When you work with Microsoft DevOps Server (aka. Team Foundation Server) using Ivercy and you use the “Show Differences” command to diff between your local copy of an object/file and the same file in the repository on the server, you might encounter the error message “Cannot execute the configured tool.” and there is no diff view displayed.
The same error happens when you try to compare two different version from the history of an object/file.
The cause for this problem is that with the default configuration Microsoft Visual Studio or Team Explorer must be running already, the TFS/DevOps connection configured, and the default TFS workspace should be the same workspace as the one used by the external tool (i.e. Ivercy).
So, one simple but slightly inconvenient solution would be to always also start Visual Studio / Team Explorer when you start working in Microsoft Access with Ivercy.
The other solution is to manually configure vsDiffMerge as diff tool in Visual Studio / Team Explorer. vssDiffMerge is the very same tool that Visual Studio uses internally.
To do this for the MSSCCI-Provider, open Visual Studio 2013 or Team Explorer 2013 and go to the Tools – Options menu. Then navigate to the section “Source Control” – “Plug-In Selection”. In that section make sure that “Visual Studio Team Foundation Server“ is selected as Current source control plug-in (not the MSSCCI-Provider!).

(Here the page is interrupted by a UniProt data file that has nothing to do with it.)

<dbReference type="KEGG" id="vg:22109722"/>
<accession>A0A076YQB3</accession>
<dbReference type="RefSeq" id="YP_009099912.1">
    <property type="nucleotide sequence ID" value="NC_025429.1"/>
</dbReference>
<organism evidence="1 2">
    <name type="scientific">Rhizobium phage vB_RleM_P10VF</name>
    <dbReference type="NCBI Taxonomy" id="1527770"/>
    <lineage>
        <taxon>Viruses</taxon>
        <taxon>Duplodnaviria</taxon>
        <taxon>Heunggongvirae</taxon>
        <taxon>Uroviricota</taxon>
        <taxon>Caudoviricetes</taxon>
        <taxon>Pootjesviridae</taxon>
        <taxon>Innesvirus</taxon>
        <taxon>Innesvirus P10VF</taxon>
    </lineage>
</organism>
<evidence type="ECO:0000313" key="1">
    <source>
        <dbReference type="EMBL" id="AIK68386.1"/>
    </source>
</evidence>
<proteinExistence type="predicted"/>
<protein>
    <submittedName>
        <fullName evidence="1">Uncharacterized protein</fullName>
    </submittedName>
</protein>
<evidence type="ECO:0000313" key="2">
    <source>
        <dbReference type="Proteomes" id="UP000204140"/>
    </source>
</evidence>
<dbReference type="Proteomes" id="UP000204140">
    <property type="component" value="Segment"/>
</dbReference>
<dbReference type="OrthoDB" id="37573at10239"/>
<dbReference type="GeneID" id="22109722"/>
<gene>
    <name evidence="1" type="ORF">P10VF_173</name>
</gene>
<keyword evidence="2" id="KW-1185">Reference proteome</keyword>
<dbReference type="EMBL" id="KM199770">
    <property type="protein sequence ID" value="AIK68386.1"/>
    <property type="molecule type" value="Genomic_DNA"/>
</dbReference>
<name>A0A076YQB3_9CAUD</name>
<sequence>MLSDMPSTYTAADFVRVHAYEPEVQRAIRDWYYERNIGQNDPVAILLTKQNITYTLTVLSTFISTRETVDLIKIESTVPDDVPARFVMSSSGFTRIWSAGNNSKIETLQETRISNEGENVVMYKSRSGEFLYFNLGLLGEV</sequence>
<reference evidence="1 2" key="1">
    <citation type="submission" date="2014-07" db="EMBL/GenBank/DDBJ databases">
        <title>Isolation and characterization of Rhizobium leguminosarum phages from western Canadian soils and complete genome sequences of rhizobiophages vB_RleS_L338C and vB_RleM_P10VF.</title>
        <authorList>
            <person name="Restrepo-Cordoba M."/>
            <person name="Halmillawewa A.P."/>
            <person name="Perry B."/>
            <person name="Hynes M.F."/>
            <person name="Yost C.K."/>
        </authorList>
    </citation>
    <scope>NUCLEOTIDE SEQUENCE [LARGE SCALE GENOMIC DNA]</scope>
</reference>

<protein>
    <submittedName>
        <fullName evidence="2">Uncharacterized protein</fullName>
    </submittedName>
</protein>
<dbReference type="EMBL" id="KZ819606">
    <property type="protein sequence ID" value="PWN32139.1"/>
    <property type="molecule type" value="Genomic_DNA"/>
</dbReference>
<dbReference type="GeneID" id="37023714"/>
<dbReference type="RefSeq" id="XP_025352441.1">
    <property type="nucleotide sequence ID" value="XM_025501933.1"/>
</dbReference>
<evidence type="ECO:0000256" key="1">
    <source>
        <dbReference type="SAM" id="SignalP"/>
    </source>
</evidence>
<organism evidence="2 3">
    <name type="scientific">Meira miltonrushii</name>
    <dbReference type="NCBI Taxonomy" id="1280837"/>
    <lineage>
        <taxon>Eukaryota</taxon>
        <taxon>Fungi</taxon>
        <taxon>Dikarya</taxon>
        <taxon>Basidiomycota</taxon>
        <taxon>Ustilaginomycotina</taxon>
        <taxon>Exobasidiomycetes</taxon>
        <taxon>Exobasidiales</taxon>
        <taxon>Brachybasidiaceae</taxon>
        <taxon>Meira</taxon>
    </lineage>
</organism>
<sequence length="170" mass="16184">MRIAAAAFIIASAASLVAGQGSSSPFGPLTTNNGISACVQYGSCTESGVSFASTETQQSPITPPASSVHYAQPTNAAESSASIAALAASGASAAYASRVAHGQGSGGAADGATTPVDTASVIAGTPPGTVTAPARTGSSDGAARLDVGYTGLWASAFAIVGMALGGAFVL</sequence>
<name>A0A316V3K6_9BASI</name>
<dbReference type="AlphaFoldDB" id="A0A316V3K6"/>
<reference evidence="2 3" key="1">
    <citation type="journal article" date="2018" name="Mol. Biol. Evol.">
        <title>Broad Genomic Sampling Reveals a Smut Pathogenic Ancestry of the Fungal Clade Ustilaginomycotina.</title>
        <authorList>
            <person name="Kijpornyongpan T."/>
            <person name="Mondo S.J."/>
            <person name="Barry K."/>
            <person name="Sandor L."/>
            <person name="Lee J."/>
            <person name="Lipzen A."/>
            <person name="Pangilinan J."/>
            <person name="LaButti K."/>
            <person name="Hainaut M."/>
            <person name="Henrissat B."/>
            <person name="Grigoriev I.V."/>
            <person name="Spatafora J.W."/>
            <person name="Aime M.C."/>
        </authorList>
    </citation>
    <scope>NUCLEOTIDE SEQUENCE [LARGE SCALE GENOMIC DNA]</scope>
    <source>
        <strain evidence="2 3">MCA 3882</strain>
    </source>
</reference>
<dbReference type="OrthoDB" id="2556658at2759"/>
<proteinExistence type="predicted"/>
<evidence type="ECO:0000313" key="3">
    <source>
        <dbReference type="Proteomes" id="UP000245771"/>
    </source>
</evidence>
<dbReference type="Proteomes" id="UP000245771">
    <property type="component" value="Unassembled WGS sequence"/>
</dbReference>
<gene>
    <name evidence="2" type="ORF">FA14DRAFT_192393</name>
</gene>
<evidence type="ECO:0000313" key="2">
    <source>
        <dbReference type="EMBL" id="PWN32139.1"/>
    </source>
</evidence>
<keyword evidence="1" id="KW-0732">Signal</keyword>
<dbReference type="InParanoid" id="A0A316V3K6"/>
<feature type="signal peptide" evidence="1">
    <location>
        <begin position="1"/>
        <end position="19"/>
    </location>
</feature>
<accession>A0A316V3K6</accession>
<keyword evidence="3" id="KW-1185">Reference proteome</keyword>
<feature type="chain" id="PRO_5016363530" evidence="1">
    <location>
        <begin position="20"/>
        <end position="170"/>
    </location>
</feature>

Then navigate to “Source Control” – “Visual Studio Team Foundation Server“ and click on “Configure User Tools…”. In the dialog click “Add” and then enter the following to configure vsDiffMerge for use with Ivercy:
Arguments: %1 %2 %6 %7
If you have multiple versions of vsDiffMerge.exe on your computer, you may need to try out the path to each version. Some versions work, while others don’t. If none of those available work as intended, try to update Visual Studio with the most recent patches and retry.
Many other sources will only list arguments %1 and %2. However, %6 and %7 are important to include the descriptive labels for the files in the header above the diff.
Without the labels you have to kind of guess which version is which:
With the labels vsDiffMerge will display the changesets (versions) of the two different incarnations of the object/file:
With these settings Visual Studio / Team Explorer should always start up without error and display the diff window right away even if it is not connected to the TFS/DevOps Server at all.